Suspend Your Disbelief

Shop Talk |

Fact Checking Fiction?

Like many writers, I often get caught up in details. While working on my novel, I found myself checking the phases of the moon for a particular night, the temperature and weather for a particular day, whether Post-It Notes had been invented by 1977 (no), and when those annoying fasten-seat-belt warning lights became standard in cars (earlier than you’d think). Yes, fiction is made up—but sometimes, if I find myself setting an event in a particular place at a particular time, I feel obligated to get the facts right.

Now the Canadian literary journal Taddle Creek is taking fact-checking to the next level—even in its fiction. Spot an error, no matter how small, and you’ll get a free two-year subscription. From the magazine’s website:

Some would argue small errors don’t matter that much but, taking things to extremes, as Taddle Creek is wont to do, the magazine disagrees. Maintaining the gold standard of literary-magazine fact-checking means fessing up to even the smallest of mistakes. And so, beginning immediately, the magazine will make note of and correct any erroneous information it discovers in its pages, regardless of its perceived importance. […] For the sake of public record, the on-line corrections page also lists every error that has come to the magazine’s attention since its first issue.

Errors caught so far range from typos (“The word “to” was missing in Taddle Creek’s response to the letter writer Nadia Laham in the summer, 2010, issue”) to issues of consumer correctness (“The magazine’s Halloween, 2008, editorial stated that Original Foods was the only company in Canada still manufacturing molasses kisses. A loyal reader presented Taddle Creek with a bag of Kerr’s kisses shortly thereafter, proving otherwise”) to technical (“Page 24 of the summer, 2003, issue was printed off-centre. The copy should be slightly higher and to the right.”).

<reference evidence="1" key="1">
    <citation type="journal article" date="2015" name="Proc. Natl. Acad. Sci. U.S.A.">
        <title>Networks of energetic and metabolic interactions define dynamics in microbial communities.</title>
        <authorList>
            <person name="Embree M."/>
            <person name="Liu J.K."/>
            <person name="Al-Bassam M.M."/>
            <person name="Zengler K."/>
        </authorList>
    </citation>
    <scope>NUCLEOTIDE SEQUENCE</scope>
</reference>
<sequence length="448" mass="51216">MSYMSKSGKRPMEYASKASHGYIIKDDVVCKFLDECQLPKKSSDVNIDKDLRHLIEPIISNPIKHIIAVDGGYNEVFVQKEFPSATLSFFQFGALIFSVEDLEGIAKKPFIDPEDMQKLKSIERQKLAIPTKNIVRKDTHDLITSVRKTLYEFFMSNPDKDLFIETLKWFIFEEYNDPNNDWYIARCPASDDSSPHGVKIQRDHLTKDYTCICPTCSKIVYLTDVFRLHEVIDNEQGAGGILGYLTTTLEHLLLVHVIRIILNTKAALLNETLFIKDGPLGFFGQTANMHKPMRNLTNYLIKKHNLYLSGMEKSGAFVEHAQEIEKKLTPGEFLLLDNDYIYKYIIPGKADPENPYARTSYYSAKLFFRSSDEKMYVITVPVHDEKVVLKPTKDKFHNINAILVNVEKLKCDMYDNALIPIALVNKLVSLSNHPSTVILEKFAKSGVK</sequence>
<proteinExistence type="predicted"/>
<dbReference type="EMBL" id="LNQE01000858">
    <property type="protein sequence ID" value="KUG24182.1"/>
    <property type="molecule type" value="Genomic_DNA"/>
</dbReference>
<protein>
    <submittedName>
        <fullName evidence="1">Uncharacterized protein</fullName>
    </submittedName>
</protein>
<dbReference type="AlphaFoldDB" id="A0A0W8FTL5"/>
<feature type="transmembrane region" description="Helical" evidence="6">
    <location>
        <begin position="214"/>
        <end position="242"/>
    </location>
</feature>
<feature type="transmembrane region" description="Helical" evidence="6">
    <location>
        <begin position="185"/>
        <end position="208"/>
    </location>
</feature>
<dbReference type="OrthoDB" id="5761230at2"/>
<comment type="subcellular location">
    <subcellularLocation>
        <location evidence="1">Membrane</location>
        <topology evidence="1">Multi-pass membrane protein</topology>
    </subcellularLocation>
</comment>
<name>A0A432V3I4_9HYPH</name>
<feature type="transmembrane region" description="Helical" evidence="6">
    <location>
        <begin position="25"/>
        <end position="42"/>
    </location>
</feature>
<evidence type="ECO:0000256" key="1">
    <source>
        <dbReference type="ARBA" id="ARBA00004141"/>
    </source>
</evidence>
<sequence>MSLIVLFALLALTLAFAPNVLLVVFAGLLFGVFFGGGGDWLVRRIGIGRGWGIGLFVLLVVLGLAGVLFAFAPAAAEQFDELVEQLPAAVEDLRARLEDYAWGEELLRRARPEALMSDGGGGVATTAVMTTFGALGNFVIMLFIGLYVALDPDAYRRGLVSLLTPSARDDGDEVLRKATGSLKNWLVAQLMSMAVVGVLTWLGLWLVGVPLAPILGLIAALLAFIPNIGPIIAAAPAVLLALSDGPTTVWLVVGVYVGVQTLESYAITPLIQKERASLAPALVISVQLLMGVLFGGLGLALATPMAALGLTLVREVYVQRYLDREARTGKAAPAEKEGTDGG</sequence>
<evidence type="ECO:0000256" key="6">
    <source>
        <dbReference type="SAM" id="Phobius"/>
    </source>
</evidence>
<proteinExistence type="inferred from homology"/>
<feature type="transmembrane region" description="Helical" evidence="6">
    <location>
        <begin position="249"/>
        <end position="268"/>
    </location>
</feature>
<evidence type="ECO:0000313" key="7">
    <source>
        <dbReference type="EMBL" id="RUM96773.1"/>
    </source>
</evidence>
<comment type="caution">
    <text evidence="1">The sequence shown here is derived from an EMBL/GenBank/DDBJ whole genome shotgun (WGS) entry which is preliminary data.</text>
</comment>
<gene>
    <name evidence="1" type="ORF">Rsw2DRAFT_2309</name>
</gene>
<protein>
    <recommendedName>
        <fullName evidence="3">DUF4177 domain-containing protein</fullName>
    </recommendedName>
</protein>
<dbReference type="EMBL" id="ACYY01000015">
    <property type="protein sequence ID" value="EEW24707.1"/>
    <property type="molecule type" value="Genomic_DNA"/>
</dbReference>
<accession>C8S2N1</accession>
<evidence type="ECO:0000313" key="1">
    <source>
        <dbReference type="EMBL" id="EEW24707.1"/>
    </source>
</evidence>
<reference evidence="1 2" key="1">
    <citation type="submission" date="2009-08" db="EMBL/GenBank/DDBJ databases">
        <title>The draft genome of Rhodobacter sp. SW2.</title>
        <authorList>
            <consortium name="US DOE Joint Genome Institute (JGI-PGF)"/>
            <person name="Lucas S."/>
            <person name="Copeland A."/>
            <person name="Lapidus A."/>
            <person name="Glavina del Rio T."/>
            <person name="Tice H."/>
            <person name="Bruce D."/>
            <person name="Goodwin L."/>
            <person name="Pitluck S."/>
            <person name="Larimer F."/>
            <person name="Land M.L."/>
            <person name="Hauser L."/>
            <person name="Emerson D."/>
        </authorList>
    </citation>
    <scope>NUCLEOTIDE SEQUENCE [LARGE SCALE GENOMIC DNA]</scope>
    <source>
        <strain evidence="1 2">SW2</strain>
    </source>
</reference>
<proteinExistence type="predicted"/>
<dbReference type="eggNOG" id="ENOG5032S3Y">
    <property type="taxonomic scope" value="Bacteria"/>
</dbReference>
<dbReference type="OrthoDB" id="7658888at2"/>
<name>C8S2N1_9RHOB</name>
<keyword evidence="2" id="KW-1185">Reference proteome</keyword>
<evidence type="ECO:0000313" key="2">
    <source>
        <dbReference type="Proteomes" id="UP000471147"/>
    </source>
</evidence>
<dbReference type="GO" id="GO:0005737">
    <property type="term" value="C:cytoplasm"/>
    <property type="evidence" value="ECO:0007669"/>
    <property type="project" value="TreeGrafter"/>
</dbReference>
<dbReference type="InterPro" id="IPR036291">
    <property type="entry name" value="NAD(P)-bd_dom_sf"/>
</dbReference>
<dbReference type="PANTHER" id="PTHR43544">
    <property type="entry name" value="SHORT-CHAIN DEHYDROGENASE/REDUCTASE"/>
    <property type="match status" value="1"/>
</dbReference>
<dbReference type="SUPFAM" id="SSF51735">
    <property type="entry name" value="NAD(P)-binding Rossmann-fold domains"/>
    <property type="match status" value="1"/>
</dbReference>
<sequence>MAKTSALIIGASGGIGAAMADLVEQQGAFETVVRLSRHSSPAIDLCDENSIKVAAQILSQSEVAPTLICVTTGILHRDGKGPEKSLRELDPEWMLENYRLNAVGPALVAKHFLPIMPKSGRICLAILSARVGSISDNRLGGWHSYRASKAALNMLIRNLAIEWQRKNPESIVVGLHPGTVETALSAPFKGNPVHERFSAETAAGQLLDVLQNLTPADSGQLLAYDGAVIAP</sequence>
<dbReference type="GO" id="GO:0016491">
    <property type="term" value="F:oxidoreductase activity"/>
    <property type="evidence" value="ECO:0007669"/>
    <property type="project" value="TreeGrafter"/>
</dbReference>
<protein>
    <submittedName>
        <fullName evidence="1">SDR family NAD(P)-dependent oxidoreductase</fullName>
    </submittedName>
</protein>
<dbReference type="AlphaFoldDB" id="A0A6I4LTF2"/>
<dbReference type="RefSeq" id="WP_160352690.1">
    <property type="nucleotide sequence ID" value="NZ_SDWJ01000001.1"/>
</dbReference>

Moreover, each error listing tells you exactly whom to blame: “It was the printer’s fault.” “The magazine has no good excuse for this. It was simple sloppiness.” “Taddle Creek caught this error before press and pointed it out to Mike, but he refused to make the change.” “It was Taddle Creek’s fault for not assuming someone would ever make a mural with Heart as its focus. It knows better now.”

Are they joking? Sort of. But not really. Taddle Creek offers a passionate argument for fact-checking fiction, along with the 16-page The Taddle Creek Guidebook to Fact-checking Fiction. And the Columbia Journalism Review suggests that they’re actually serious:

[Taddle Creek editor-in-chief and publisher Conan] Tobias is also dedicated to his goal of accuracy. He started at Canadian Business as a fact checker and worked his way up. He also played a big role in bringing the discipline to Taddle Creek.

“There are facts in fiction as well, and it’s perfectly valid [to check them],” he says. “… If you have a real world name in there you want to have it right. Why have it wrong?” […]

“I’m happy to say that a lot of the errors listed are for absurd stuff … there have not been a lot of errors that I know of in the magazine,” he says. “It is serious business and it is something we will keep up. The corrections are there because it’s the right thing to do … But there’s no reason a correction page has to be boring.”

uwem_bookRemoving our tongues from our cheeks for a moment, though, this brings up a serious question: how important is it to get the facts right in fiction? When a friend from grad school, Uwem Akpan, had a story accepted by the New Yorker, I was surprised to learn that a fact-checker combed through every detail in the piece, from the foods mentioned to the slang the characters speak.

So tell us: what’s your personal rule on this? Does it bother you if, say, a character uses an anachronistic product? Do you care if May 25, 1977, actually had a full moon but is described as having a crescent? Do you check the facts in your own fiction?


Literary Partners